Taking advantage of the attached hydroxyl group as a functional handle, various derivatizations of the aryl-allylation product 3am were conducted, and the results are demonstrated in Scheme 3. First, compound 3am was oxidized into an α,β-unsaturated aldehyde 4 in 75% yield by means of Dess–Martin oxidation. Next, PBr3-mediated bromination of 3am followed by nucleophilic substitution with morpholine furnished an allylic amine 5 in 83% yield over two steps. Moreover, 3am was subjected to the Mitsunobu reaction using phenol or phthalimide as the nucleophile, delivering an allyl phenyl ether 6 and an allylic imide 7 in 76% and 87% yields, respectively. Notably, the enantioselectivities of all the derivatization products mentioned above remained high.

image file: d1sc01115d-s3.tif
Scheme 3 Derivatizations of the aryl-allylation product.

On the basis of previous reports, we proposed a plausible mechanism for this nickel-catalyzed aryl-allylation reaction in Scheme 4. Initially, Ni(0) is formed under reductive conditions and undergoes subsequently oxidative addition with the alkene-tethered aryl iodide 1a. The resultant Ni(II) complex I performs a facially selective intramolecular migratory insertion into the pendant olefinic unit, to complete the construction of the chiral benzene-fused ring framework.6–8 Alternatively, the enantiodiscriminating step could also be facially selective oxidative addition prior to the insertion.18 The following zinc-mediated single-electron reduction affords the Ni(I) intermediate II, to which the allylic carbonates 2a and 2m are oxidatively added. In the case of the cyclic allyl carbonate 2m, decarboxylation succeeds the oxidative addition. Next, terminal selective reductive elimination from the generated π-allylic nickel species III or IV yields the linear aryl-allylation product 3aa or 3am, respectively.14,19 Finally, Zn-mediated reduction of Ni(I) regenerates Ni(0) for the next catalytic cycle.

image file: d1sc01115d-s4.tif
Scheme 4 Proposed mechanism.


In conclusion, we have developed a highly enantioselective nickel-catalyzed reductive aryl-allylation of aryl iodide-tethered unactivated alkenes with both acyclic and cyclic allyl carbonates as the allylating agent. Moreover, allylic alcohols can be employed directly as the electrophilic allyl source in the presence of BOC anhydride. The enantiodetermining step of the studied reaction relies on facially selective intramolecular Heck-type arylnickelation, while regioselective reductive elimination from the π-allylic nickel intermediates leads to the linear selectivity of the coupling product. Furthermore, the formation of a new C–C double bond proceeds with high E/Z-selectivity. The aforementioned high chemo-, regio- and stereo-control along with mild reductive reaction conditions allow the preparation of diverse highly enantioenriched indanes and dihydrobenzofurans bearing a homoallyl-substituted quaternary stereogenic center with a high tolerance of functionalities.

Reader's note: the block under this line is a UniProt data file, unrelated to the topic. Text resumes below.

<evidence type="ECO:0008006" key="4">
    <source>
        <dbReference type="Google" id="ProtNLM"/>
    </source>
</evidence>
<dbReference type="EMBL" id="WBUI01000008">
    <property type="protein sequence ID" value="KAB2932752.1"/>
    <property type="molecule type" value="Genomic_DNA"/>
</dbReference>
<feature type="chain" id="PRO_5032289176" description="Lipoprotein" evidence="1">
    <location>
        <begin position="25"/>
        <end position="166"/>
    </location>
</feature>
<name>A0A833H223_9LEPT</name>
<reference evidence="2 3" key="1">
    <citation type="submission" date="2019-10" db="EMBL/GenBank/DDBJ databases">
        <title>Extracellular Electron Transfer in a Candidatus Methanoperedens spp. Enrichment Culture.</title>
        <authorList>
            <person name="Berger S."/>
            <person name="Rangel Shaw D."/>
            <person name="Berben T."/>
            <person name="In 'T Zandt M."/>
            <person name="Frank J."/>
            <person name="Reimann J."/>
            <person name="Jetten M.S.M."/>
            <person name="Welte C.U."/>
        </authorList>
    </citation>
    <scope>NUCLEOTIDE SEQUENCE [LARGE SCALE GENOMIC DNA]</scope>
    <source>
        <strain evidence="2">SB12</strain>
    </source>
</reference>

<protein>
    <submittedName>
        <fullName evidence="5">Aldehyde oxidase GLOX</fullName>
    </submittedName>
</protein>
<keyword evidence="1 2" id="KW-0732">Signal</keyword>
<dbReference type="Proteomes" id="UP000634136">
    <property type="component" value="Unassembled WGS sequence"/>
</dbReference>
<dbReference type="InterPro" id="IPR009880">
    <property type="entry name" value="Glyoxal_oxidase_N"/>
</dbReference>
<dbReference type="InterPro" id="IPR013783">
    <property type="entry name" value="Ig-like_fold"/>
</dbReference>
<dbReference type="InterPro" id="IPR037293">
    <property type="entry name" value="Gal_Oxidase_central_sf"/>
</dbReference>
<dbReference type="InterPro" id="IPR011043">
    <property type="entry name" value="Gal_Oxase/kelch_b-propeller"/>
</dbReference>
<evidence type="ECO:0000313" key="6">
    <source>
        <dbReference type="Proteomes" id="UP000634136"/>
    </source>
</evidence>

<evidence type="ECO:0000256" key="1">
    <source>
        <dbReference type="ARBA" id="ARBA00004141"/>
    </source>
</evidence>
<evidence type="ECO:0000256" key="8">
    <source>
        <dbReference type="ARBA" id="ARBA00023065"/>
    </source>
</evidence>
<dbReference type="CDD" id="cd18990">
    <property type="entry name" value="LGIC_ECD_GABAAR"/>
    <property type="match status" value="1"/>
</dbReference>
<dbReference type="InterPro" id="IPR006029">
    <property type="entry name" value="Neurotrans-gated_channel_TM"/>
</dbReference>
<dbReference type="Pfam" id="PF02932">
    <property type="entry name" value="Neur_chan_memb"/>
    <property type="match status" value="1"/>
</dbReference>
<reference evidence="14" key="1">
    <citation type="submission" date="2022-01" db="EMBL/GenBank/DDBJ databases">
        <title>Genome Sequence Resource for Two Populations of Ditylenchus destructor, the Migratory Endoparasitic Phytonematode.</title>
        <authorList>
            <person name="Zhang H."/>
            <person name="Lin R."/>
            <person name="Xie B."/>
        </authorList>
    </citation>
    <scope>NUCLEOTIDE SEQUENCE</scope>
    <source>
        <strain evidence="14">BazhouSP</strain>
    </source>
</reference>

Author contributions

C. W. conceived and designed the experiments. Z. L., Y. J. and W. H. performed the experiments and prepared the Supporting Information. C. W. directed the project and wrote the manuscript.

Conflicts of interest

There are no conflicts to declare.


This work is supported by “1000-Youth Talents Plan” start up funding, the National Natural Science Foundation of China (21772183, 22071230), the Fundamental Research Funds for the Central Universities (WK2060190086) and the University of Science and Technology of China.

Notes and references

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Electronic supplementary information (ESI) available: Experimental procedure, spectra data, NMR data, and HPLC data. See DOI: 10.1039/d1sc01115d
These authors contributed equally.